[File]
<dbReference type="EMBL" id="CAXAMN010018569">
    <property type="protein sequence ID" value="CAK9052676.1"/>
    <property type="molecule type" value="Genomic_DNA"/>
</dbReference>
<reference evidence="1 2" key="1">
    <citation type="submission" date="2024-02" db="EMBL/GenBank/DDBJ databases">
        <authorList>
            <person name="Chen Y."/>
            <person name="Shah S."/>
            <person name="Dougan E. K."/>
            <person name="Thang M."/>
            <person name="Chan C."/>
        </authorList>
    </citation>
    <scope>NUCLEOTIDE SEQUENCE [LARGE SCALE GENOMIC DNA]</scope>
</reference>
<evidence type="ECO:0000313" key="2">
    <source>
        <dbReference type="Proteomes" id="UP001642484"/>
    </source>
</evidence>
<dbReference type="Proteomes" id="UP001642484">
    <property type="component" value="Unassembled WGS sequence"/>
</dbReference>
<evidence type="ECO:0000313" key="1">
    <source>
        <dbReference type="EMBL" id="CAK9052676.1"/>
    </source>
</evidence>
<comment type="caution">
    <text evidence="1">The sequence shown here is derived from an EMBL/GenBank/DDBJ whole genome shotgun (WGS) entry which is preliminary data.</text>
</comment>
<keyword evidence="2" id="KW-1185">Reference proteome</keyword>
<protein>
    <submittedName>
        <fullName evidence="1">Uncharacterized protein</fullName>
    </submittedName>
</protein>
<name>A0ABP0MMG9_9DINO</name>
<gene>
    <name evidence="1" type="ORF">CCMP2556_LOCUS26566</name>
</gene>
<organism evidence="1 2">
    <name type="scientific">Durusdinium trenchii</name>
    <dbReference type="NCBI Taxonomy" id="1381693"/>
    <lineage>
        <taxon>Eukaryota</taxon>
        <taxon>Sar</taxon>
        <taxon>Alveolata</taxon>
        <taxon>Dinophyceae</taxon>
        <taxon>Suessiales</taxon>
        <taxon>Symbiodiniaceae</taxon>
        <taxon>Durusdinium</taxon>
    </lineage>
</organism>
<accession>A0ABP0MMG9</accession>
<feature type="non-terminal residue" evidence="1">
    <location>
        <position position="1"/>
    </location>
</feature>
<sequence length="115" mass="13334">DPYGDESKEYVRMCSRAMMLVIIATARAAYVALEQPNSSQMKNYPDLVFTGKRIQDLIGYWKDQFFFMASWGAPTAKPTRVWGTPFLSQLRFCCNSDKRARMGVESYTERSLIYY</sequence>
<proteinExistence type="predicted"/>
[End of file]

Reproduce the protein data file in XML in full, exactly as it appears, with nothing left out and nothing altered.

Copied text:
<dbReference type="EMBL" id="CAXAMN010018569">
    <property type="protein sequence ID" value="CAK9052676.1"/>
    <property type="molecule type" value="Genomic_DNA"/>
</dbReference>
<reference evidence="1 2" key="1">
    <citation type="submission" date="2024-02" db="EMBL/GenBank/DDBJ databases">
        <authorList>
            <person name="Chen Y."/>
            <person name="Shah S."/>
            <person name="Dougan E. K."/>
            <person name="Thang M."/>
            <person name="Chan C."/>
        </authorList>
    </citation>
    <scope>NUCLEOTIDE SEQUENCE [LARGE SCALE GENOMIC DNA]</scope>
</reference>
<evidence type="ECO:0000313" key="2">
    <source>
        <dbReference type="Proteomes" id="UP001642484"/>
    </source>
</evidence>
<dbReference type="Proteomes" id="UP001642484">
    <property type="component" value="Unassembled WGS sequence"/>
</dbReference>
<evidence type="ECO:0000313" key="1">
    <source>
        <dbReference type="EMBL" id="CAK9052676.1"/>
    </source>
</evidence>
<comment type="caution">
    <text evidence="1">The sequence shown here is derived from an EMBL/GenBank/DDBJ whole genome shotgun (WGS) entry which is preliminary data.</text>
</comment>
<keyword evidence="2" id="KW-1185">Reference proteome</keyword>
<protein>
    <submittedName>
        <fullName evidence="1">Uncharacterized protein</fullName>
    </submittedName>
</protein>
<name>A0ABP0MMG9_9DINO</name>
<gene>
    <name evidence="1" type="ORF">CCMP2556_LOCUS26566</name>
</gene>
<organism evidence="1 2">
    <name type="scientific">Durusdinium trenchii</name>
    <dbReference type="NCBI Taxonomy" id="1381693"/>
    <lineage>
        <taxon>Eukaryota</taxon>
        <taxon>Sar</taxon>
        <taxon>Alveolata</taxon>
        <taxon>Dinophyceae</taxon>
        <taxon>Suessiales</taxon>
        <taxon>Symbiodiniaceae</taxon>
        <taxon>Durusdinium</taxon>
    </lineage>
</organism>
<accession>A0ABP0MMG9</accession>
<feature type="non-terminal residue" evidence="1">
    <location>
        <position position="1"/>
    </location>
</feature>
<sequence length="115" mass="13334">DPYGDESKEYVRMCSRAMMLVIIATARAAYVALEQPNSSQMKNYPDLVFTGKRIQDLIGYWKDQFFFMASWGAPTAKPTRVWGTPFLSQLRFCCNSDKRARMGVESYTERSLIYY</sequence>
<proteinExistence type="predicted"/>